Coming from New Zealand it is not often one gets to see buildings that are so grand, majestic, overwhelming, and frankly, just old. Frederiksborg Slot as it stands now was constructed between 1602-1620, though some parts date back to the original structure from 1560. This notion is rather dumbfounding to me, realising I have wandered through the same spaces as people from 400 years ago. Every tourist cliché emerges from the woodwork and nestles in my terribly formulaic expressions as I take it all in.
The place is a visual overload - a slight dizziness comes on from turning around in wonder while staring up at the impossibly lavish ceilings, weighed down with ornately carved decorations.
In the end, the place just seemed too improbable, too removed from my reality to full comprehend it's history. It was not until I noticed the few scratches on the window pane, which I endeavoured to photograph above, that I could fully appreciate just how 'old' this place was. (the more I write here the deeper the hole I am apparently digging for myself is getting. It must be impossible to write about this sort of thing with any sort of sincerity without sounding like a bit of an ignorant ning-nong.)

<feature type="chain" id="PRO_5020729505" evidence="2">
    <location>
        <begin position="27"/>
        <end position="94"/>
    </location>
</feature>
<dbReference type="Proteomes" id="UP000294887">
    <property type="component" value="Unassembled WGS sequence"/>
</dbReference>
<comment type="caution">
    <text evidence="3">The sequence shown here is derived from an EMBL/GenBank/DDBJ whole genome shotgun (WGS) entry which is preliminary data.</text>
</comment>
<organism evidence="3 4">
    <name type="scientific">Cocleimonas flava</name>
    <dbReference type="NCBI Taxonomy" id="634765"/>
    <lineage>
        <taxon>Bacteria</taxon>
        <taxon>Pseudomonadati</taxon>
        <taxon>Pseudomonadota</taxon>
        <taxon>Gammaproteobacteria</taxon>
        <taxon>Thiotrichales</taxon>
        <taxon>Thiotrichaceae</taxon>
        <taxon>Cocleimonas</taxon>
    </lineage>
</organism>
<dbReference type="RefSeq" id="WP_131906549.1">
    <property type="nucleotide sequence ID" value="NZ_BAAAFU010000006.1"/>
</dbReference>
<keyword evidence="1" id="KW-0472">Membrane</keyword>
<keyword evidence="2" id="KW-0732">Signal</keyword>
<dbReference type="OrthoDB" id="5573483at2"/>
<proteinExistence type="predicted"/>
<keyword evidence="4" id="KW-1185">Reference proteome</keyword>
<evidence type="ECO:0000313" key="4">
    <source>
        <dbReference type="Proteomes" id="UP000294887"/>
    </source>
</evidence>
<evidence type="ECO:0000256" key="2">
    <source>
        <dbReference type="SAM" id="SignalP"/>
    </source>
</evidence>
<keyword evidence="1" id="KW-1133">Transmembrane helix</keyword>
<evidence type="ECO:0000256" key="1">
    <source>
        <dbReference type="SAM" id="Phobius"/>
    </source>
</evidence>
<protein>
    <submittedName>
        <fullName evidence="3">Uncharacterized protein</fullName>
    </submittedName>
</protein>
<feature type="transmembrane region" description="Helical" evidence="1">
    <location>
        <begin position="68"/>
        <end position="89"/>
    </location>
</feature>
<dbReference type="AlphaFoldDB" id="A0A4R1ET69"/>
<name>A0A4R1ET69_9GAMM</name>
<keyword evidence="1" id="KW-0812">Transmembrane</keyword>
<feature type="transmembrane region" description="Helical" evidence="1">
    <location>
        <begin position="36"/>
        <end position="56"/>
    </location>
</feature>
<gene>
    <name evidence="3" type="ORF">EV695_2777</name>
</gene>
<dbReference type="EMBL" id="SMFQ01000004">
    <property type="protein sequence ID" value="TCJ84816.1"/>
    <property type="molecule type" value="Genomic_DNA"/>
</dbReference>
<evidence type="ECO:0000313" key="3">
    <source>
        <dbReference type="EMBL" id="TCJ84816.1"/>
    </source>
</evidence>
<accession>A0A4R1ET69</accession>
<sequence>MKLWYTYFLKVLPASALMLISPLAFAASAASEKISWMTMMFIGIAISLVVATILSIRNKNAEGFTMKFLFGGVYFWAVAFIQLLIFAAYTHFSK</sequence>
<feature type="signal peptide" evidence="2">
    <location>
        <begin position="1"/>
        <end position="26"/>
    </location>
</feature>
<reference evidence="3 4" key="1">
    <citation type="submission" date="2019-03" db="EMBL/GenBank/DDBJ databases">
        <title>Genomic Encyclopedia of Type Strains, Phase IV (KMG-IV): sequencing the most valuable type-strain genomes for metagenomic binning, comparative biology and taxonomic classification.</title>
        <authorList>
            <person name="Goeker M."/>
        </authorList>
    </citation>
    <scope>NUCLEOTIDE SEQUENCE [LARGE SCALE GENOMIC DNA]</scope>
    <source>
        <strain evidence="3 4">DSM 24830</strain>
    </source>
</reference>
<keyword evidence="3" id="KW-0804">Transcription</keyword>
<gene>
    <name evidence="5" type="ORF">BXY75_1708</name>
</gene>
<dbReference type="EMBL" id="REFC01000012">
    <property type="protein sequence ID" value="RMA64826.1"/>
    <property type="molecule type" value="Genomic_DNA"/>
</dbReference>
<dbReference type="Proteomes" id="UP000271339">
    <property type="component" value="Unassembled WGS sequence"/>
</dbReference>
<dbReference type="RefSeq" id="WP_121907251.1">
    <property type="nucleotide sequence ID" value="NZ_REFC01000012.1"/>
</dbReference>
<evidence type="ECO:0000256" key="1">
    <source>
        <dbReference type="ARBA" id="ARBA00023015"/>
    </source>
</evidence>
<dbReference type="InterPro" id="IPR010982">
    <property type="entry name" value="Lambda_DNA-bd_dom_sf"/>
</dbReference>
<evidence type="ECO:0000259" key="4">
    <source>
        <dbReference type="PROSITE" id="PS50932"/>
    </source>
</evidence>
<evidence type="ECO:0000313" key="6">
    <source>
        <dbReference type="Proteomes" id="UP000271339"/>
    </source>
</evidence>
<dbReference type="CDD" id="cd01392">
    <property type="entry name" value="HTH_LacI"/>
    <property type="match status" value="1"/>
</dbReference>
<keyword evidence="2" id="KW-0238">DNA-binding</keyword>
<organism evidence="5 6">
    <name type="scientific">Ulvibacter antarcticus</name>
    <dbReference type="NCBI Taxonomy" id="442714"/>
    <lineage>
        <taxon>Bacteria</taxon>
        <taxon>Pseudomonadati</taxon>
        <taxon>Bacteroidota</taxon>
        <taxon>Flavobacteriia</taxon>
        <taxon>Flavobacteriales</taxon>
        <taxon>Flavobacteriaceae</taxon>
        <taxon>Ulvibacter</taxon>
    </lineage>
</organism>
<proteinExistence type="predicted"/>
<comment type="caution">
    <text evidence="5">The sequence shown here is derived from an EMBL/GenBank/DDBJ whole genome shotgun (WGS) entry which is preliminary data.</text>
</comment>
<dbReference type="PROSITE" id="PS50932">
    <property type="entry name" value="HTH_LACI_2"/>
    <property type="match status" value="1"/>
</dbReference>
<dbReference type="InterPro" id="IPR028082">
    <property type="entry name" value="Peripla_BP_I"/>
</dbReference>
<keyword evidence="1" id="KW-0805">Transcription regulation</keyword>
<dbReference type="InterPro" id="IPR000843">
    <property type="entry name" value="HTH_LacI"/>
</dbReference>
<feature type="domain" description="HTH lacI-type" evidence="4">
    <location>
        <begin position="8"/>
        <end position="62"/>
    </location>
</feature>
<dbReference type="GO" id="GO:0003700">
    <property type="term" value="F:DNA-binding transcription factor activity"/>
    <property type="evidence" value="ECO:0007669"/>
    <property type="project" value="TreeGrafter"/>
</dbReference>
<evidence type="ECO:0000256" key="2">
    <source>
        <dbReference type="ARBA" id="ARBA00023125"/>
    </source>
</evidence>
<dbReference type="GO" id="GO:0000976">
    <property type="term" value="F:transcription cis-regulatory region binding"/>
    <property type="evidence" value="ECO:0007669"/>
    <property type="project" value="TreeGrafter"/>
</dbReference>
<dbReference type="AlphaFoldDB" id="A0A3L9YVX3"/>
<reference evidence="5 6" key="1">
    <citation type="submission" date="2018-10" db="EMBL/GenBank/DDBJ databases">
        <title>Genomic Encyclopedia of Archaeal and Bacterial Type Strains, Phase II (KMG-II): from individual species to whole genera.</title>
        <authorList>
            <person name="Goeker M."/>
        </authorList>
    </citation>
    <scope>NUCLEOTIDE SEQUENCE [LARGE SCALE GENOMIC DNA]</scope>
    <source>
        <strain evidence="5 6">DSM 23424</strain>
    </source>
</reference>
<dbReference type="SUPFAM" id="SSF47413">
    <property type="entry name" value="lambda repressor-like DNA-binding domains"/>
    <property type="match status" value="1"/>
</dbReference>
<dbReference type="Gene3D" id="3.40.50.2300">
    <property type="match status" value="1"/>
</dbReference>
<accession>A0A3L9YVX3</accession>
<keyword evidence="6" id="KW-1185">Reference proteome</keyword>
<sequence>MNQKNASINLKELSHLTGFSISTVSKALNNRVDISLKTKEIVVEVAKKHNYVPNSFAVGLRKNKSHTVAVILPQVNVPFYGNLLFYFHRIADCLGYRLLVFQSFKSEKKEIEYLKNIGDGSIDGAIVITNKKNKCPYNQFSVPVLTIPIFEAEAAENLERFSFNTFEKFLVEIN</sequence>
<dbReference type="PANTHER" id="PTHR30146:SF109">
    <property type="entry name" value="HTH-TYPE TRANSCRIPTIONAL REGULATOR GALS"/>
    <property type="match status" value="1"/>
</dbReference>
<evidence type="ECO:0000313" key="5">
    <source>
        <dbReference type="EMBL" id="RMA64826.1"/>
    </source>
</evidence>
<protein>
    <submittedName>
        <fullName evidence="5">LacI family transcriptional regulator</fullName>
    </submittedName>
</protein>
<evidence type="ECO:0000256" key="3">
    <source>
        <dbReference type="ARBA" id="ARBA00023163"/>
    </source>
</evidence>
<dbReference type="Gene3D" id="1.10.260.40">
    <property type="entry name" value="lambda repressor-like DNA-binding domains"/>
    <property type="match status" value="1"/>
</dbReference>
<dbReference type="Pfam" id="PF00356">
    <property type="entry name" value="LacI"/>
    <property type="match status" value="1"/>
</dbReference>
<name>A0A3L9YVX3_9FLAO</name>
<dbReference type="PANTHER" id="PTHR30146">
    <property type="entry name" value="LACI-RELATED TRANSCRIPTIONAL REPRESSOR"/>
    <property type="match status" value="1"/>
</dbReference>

Above a couple of names and a date have been scratched into the glass, a way for other tourists to leave their marks in history, and in a time where it was easier to get away with such vandalism. This was etched on in 1930, and it was quite glorious to think of others marvelling over this fantastically ridiculous building, and creating some sort of perspective for someone visiting 82 years after them.
I was reminded of Highwic, one of Auckland's historic houses open to visit. On one of the windows in a servant's room, the name 'Florence' is etched into the glass. The story goes that Florence was a housemaid who stole her mistress's diamond ring, and used it the scratch her own name into the window pane in her room.